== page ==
If it wasn’t for Jersey shore women, Karen Schnitzspahn wouldn’t be here.
Her grandmother, Ruth Hunt, summered in Margate and Atlantic City for 40-plus years. She became the first woman elected to the South River Board of Education, and was known as the Annie Oakley of New Jersey.
Schnitzspahn’s parents met on the Atlantic City Boardwalk, older teenagers walking the boards with their families. The story goes that Schnitzspahn’s mother pretended she got sand in her eye. Her would-be father stopped to ask if he could help.
And that, as they say, was history. Schnitzspahn was born and raised in New Brunswick, Middlesex County, and, like her grandmother, summered in South Jersey for years.
Both her mother and grandmother helped inspire Schnitzspahn, who now resides in Little Silver, Monmouth County, to gather the history of some important women in an easy-to-digest book, “Remarkable Women of the New Jersey Shore.” The book includes the stories of dozens of women and groups of women associated with the Jersey Shore from Sandy Hook to Cape May.
The book came out this year, and is published by The History Press in Charleston, South Carolina.
Several of the women highlighted in Schnitzspahn’s book are from South Jersey, or at least created their legacies here. Some of the inspiration for penning the book in the first place, she says, comes from growing up in New Jersey in the 1960s while the movement for women’s rights was in full swing.
“I’ve done a lot of writing about the Jersey Shore, and I’ve always been interested in fascinating women,” said Schnitzspahn, who wrote about Jersey Shore food in “Jersey Shore Food History: Victorian Feasts to Boardwalk Treats.” She also has written about theater history.
Schnitzspahn starts her account with the Lenape Native American tribes and their matrilineal society — women selected the men who would hold political and societal power in the tribes. From there, she highlights female clam shuckers; first ladies who vacationed in Cape May; chefs, politicians and various movers and shakers.
Schnitzspahn said she wouldn’t say she has a favorite among the featured women, but she noted that many influential stories come from the southern end of the Jersey Shore.
Vicki Gold Levi, Atlantic City historian and daughter of famed city photographer Al Gold, was a major resource — and an entry — in Schnitzspahn’s work, she said. The former mayor of Wildwood, Doris Bradway, was a tough character and a controversial political figure, who garnered the nickname “The Big Girl” for her size (apparently Bradway lost 102 pounds in 1936, using diet and exercise).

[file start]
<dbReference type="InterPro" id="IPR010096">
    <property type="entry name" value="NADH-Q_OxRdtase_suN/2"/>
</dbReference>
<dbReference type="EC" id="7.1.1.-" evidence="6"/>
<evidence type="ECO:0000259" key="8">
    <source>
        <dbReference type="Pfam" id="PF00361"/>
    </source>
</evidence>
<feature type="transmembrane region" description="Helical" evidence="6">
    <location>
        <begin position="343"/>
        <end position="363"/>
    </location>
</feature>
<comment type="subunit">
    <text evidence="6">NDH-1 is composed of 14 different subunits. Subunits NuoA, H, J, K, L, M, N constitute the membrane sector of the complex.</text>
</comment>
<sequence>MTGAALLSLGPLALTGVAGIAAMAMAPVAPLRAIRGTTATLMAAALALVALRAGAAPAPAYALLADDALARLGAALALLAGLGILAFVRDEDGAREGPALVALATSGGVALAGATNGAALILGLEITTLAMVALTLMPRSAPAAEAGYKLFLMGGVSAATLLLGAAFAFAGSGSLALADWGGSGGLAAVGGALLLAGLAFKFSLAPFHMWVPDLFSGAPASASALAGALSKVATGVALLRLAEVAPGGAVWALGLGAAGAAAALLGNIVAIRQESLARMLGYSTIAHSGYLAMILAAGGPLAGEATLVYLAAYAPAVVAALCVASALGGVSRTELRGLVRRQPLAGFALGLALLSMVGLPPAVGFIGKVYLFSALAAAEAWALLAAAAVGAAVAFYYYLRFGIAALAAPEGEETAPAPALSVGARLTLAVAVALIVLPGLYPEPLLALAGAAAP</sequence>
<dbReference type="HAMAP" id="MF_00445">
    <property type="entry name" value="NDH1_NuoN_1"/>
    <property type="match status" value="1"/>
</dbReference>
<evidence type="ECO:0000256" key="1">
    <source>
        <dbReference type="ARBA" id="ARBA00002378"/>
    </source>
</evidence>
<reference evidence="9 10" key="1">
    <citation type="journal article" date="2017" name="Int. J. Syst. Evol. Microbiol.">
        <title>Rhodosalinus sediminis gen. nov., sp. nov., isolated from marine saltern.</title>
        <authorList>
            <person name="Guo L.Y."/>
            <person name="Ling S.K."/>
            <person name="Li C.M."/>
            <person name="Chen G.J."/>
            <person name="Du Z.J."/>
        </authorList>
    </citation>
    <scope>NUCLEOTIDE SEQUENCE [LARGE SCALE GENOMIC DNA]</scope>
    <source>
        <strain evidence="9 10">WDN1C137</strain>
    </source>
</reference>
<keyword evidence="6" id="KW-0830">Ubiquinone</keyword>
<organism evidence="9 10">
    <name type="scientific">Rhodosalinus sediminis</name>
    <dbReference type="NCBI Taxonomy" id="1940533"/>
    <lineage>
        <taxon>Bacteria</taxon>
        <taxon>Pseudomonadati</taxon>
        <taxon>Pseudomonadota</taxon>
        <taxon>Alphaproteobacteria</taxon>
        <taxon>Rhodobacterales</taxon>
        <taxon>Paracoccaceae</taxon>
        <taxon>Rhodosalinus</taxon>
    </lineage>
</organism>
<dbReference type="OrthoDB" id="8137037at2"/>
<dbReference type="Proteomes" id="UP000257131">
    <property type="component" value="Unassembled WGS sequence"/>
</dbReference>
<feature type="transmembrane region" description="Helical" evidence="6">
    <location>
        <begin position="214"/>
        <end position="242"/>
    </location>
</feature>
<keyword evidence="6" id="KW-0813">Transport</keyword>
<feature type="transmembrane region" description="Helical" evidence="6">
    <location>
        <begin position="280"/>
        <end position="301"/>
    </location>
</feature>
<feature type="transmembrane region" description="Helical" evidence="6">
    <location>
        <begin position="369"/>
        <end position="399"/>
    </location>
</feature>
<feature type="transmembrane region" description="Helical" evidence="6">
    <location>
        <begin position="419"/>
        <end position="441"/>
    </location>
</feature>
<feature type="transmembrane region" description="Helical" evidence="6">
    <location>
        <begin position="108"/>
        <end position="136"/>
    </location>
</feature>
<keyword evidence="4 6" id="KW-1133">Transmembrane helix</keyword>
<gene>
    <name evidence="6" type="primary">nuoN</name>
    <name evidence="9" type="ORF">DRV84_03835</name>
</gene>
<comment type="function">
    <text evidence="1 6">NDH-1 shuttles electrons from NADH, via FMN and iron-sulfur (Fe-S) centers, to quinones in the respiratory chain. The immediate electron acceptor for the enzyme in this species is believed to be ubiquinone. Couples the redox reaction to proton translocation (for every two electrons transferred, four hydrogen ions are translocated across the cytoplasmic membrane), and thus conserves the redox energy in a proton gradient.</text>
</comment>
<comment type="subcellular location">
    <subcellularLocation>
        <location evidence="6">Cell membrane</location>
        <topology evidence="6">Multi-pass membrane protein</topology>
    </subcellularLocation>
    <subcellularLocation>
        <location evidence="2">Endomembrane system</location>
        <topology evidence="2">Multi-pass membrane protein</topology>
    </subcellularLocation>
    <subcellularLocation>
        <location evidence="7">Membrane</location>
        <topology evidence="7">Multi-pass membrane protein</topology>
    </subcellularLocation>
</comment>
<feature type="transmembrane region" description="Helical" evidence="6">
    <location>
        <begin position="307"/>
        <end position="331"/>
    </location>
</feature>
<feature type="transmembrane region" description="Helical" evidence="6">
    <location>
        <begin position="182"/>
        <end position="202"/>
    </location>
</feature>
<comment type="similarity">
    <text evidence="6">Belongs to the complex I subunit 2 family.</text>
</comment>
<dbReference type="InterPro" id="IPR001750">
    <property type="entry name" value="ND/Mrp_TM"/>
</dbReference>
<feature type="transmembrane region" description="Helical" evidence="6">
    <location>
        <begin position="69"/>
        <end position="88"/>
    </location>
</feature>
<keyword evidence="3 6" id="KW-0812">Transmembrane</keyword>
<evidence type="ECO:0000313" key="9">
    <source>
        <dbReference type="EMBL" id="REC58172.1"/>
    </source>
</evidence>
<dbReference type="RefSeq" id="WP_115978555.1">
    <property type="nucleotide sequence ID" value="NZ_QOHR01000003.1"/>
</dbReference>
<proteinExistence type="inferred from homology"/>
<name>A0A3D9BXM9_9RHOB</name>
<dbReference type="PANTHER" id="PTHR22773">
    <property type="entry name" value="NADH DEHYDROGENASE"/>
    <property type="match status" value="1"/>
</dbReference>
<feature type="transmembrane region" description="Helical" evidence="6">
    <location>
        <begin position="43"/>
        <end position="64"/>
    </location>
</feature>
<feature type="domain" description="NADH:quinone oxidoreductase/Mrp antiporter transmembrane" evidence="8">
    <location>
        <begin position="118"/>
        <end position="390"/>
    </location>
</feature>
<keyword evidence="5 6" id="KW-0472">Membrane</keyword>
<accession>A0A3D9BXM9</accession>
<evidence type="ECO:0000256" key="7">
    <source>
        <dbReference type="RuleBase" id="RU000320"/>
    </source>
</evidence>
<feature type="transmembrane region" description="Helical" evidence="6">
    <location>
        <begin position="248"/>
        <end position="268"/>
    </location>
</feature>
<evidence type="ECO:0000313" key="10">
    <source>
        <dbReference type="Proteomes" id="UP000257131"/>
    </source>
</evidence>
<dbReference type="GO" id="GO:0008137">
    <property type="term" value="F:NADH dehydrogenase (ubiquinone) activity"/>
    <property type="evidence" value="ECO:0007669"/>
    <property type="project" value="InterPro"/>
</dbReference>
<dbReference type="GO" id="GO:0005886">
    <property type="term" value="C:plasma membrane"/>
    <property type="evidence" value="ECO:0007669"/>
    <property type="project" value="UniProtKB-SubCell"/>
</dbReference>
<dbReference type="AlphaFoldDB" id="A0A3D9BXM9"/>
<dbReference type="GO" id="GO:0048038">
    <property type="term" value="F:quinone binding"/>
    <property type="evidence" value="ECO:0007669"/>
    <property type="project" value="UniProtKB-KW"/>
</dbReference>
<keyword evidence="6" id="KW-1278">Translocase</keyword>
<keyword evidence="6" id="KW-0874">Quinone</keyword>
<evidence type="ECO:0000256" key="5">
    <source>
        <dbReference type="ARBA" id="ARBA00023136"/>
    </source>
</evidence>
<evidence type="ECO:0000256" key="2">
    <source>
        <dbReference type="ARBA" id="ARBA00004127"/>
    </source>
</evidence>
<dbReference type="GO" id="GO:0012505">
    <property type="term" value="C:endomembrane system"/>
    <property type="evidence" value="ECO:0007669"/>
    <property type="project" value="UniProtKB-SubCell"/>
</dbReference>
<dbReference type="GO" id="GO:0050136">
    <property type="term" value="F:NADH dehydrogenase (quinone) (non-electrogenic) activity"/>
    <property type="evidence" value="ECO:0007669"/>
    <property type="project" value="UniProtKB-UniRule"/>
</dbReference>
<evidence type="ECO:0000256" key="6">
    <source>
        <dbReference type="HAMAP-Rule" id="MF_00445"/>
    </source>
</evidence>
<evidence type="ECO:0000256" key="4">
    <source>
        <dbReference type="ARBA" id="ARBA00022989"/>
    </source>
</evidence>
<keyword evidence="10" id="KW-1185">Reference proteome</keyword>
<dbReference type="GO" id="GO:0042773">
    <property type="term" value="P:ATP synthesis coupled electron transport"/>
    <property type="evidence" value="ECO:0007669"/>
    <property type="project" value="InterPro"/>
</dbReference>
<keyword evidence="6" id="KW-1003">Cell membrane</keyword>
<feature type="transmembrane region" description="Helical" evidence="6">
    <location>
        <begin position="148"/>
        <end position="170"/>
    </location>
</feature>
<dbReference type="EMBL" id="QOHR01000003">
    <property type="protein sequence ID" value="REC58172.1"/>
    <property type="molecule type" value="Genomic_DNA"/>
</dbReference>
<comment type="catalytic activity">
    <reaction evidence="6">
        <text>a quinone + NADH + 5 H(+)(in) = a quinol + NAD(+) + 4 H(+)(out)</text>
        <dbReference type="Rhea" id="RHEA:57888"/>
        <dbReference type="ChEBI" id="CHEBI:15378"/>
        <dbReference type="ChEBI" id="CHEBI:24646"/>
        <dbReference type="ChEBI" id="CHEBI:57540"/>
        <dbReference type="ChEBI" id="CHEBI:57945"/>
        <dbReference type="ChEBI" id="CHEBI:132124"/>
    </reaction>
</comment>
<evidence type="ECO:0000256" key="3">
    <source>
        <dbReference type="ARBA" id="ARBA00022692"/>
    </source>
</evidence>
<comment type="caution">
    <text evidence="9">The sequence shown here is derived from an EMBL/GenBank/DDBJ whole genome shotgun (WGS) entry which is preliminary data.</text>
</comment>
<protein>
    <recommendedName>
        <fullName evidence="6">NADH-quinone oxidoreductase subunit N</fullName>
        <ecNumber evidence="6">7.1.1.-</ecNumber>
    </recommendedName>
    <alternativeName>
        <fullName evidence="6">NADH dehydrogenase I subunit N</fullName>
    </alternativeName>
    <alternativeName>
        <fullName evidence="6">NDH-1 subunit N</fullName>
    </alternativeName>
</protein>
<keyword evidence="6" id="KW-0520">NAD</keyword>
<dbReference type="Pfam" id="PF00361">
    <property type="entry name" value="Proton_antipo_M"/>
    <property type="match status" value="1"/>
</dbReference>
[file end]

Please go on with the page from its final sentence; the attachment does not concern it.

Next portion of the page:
Sarah Spencer Washington, a black fashion and beauty entrepreneur in Atlantic City, is an important part of the book’s “Innovators and Leaders” chapter. Washington’s business boomed, and she was also known for her generosity to the elderly and for distributing much-needed coal to disadvantaged residents during the Great Depression.
In the same time period, women made names as entertainers, particularly in Atlantic City. The women who rode the diving horses — or Arnette Webster French sharing a ski with Rex the Wonder Dog — were well known through the first half of the 20th century.
Lucy the Elephant, Margate’s favorite female pachyderm, even gets a mention in the epilogue.
For several years, Schnitzspahn collected data from historic tomes, searched through library archives and interviewed some of these women — or if not them, their family members — to get well-rounded stories. She talked with Doris Pflug, one of the first female lifeguards hired in Belmar in the 1940s. Pflug, in her 90s and living in Florida when Schnitzspahn got in touch with her, became part of one of the author’s favorite chapters in the book.
Under some of the photos and citations in the book are the words, “Author’s collection,” denoting Schnitzspahn’s personal assemblage of New Jersey history. She was a history columnist for the Asbury Park Press in the 1990s.
“I’m one of those people who keep old-fashioned files. I have thousands of bookmarks on my computer on things that I happen to hear or read that interest me,” she said.
Schnitzspahn said women in the early history of the New Jersey shore had to adapt to a rugged wilderness. That was one way she believes women of the Jersey shore separated themselves from women in other areas of the northeast.
“I’d like this to be inspiring to young women, or have it resonate with people in some way,” Schnitzspahn said about her book. “It’s a fun thing about a book like this, you can read everyone’s individual stories.”